Localization Academy

Get A Localization Job With These Resume Tips For 2023

Looking to land that dream job in localization? Get ahead of the competition with our resume tips from our 6 hiring managers – Beat, Camila, Ilan, Olga, Senem, and Vera. Your journey toward an exciting localization career starts here!

In this informative video, we delve into the insights and practical tips shared by our panel of hiring managers from both buyer and vendor sides of the localization world.

Camila Pedraza 

I look for a lot of clarity in a resume. translators have to be good writers. So if I have a translator that doesn’t know how to clearly set out their experience, explain what they’ve been doing. I cannot expect them to do a good job as translators. So if I’m looking for linguists, obviously, I’m looking for the grammatically, orthographically perfect. This, you know, resume or cover letter in general, I do I do expect that. And yes, their style of writing will be very helpful and understanding just how good they are, when it comes to transcribing, for example, are they able to like creatively communicate something, and it doesn’t have to be the type of resume that is kind of out of this world and tries to look like it’s like a magazine article or anything of the sort, I’m fine with the standard formats, but that’s part of it.

Beat Stauber 

I love a resume that fits on one page. And I’m not talking about a really, really small font, give me the real, really the highlights of what you’ve done. Describe what you’re actually doing what you’re strong, you know, what are your strength? A, you know, are you really good at working with customers? For example? Are you really good at technical troubleshooting? Maybe some examples of of things you did you know, what type of a team do you work in? Are you you know, really good at working, collaborating in a team? Are you more of a, you know, put your heads down and solve problems on my own, those kinds of things, I think are valuable. So yeah, and really, I think the more recent experience is just so much more important than stuff too far from the past. I’m not saying there’s no, you know, no importance to that. But the last five years are probably the most, because I assume the last five years, you’ve been doing the things you want to be doing,

Senem Konuklu 

I think the first one would be relevant skills and experience. So they should be highlighted and placed on top of the list in the resume and quantifiable achievements. So how you contribute to the success of the previous employee, or to the school project you were part of, or what was your contributions as a volunteer sell these achievements should be very well written. And I think it should follow like education and credentials, relevant degree or certifications courses you have taken. So it clearly shows that how you learned on your own, and there are many localization courses and lessons that you can sign up for. So I think in that sense, we are lucky in this industry. And I would also look for professionalism. So you need to showcase your attention to detail to see me though it should be well formatted error free and tailor to the job that you’re applying for.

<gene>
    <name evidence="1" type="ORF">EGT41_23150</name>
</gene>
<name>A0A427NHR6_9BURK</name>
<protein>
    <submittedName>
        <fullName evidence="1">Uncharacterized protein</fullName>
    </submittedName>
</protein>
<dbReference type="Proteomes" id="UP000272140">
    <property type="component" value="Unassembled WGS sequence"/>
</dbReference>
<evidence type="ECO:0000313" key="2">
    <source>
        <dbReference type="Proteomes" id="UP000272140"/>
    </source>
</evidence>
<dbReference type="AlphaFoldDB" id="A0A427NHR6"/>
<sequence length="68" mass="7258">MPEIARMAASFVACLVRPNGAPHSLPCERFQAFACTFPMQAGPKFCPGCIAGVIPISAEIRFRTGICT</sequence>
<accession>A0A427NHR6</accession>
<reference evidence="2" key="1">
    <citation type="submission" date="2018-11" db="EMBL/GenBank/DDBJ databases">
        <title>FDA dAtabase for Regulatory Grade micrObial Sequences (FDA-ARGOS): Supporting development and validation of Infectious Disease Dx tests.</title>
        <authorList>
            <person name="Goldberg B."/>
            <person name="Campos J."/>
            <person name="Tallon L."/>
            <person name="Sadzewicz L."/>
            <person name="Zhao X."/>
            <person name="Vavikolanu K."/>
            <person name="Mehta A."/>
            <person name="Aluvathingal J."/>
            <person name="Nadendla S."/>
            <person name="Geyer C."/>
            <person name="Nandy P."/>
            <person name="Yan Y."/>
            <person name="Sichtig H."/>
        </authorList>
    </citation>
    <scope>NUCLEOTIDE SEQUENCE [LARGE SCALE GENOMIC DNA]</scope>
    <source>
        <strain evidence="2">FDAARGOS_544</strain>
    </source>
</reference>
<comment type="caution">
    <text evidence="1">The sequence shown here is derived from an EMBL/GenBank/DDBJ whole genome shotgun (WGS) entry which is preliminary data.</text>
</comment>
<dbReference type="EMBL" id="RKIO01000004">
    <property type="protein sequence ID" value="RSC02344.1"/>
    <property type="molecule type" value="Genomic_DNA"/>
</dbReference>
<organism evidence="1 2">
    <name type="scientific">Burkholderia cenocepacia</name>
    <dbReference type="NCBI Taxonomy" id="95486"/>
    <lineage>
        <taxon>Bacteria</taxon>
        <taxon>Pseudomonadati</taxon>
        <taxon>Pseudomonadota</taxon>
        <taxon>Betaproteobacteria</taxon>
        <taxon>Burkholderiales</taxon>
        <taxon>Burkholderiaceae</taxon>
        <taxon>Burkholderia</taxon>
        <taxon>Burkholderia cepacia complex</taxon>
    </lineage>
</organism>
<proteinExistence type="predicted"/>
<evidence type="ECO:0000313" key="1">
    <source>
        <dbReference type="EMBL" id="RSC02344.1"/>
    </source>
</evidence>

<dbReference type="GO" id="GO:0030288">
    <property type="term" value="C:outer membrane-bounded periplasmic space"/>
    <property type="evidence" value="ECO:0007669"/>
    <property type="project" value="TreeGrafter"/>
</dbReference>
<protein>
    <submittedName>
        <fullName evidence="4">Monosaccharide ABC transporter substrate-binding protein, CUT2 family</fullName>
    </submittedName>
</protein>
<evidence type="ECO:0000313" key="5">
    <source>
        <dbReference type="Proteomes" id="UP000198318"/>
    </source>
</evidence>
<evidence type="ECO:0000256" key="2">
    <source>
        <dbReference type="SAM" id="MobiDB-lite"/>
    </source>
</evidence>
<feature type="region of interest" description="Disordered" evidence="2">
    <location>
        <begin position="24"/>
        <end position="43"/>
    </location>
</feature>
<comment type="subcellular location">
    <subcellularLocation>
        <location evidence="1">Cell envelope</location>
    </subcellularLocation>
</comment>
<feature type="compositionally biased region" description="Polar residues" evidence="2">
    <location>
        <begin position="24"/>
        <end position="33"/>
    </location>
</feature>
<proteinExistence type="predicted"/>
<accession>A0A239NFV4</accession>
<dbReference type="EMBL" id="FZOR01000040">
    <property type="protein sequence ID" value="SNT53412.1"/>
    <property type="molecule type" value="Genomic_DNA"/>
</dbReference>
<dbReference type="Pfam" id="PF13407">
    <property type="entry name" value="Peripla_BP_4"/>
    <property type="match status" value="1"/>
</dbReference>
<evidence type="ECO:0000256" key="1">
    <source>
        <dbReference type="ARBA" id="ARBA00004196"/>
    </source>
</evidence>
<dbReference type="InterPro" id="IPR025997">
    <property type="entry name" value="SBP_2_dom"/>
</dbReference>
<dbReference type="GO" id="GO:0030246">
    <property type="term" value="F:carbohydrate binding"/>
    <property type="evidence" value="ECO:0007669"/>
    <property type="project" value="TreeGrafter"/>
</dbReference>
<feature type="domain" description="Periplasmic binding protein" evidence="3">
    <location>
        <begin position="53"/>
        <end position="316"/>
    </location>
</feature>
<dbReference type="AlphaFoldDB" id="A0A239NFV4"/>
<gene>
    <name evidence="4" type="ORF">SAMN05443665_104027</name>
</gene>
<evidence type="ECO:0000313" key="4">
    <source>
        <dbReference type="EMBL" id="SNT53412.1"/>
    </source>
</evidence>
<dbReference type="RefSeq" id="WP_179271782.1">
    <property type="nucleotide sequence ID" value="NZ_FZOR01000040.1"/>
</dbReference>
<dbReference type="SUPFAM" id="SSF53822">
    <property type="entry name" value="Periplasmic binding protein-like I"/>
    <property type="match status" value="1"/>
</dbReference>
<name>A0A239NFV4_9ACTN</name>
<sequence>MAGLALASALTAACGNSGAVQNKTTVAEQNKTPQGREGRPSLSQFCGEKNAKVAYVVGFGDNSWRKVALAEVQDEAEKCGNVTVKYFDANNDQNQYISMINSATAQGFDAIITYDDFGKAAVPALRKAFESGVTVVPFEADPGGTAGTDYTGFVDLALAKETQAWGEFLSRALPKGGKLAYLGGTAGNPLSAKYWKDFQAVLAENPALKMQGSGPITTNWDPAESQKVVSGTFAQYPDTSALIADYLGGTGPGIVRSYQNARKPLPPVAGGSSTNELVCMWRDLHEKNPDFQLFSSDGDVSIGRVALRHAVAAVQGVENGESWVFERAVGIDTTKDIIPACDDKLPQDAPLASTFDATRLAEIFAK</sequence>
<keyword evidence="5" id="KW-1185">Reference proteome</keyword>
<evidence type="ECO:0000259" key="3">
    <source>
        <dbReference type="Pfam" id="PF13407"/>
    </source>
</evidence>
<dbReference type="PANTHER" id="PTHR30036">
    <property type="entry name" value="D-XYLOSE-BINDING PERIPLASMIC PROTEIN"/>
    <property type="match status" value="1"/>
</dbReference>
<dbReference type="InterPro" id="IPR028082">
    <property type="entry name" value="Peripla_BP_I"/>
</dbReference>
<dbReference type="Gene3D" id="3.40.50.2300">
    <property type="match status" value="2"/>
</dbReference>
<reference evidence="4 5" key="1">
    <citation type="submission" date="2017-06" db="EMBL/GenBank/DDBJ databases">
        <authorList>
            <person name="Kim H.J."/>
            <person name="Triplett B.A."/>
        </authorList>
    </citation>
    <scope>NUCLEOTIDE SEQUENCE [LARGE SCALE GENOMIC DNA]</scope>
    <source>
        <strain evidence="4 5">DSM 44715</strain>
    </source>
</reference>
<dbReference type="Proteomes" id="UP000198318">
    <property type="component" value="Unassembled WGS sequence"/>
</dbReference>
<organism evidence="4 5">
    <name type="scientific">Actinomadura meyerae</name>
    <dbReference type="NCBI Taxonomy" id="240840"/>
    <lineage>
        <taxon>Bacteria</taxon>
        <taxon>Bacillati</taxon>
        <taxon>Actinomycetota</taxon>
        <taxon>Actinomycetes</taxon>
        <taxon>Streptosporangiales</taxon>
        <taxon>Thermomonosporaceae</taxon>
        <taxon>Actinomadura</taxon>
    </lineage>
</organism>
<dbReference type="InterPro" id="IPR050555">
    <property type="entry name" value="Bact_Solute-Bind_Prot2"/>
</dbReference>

Vera Richards 

So I’m also looking at how long a person stays with a different company. So if I see a few months here, payments or payments here, big, big space, you know, those are all flags to verify why, why that person is jumping from one company to another, and only staying several months. That concerns me, sometimes, there’s definitely good explanations like, you know, company layoffs, which we’re seeing right now, for example, and there could be some personal reasons for the gaps and so on. But those are, that’s another thing I look at the experience I like to see is if you are applying for, let’s say, an engineering position in localization that you have spent time and with with a company in that role for several years, and that I see you consistently maybe holding that role or growing from within that particular discipline. So those are my good indicators. And then for the engineering role, in particular, I would like to see all the technical requirements to to be there, right? Whether it’s the knowledge of different computer system tooling, or the knowledge of other platforms and tools to be used in the industry. So that’s important.

Beat Stauber 

I mean, I can look at myself as an example. This is not a secret. It’s on LinkedIn, I worked for Intel for 20 years. And then I worked for two different localization service providers for three years each and still doing work for Intel. So I’ve been doing work for the same company, essentially, for 27 years, you could say, well, you know, maybe a little variety, more variety would have, you know, changed who I am as well. So I think there’s some switching can be a good thing too, because you see, especially when you see a person really having a trajectory of moving to different roles that are more difficult and more challenging. So you see that growth, and that’s a little bit maybe a little harder to see and from somebody who’s been with the same company for a long time, however, again, in an interview, you know, that’s something I would want to address to see how how did that person move through the company or ditches kind of stagnate, they’re just happy to do this one thing and some people do, right, they’d like to do the same thing for a very long time, which is a benefit to that, too, they might be really loyal and might stick around for a long time. So pros and cons,

Olga Gulla-Kowalik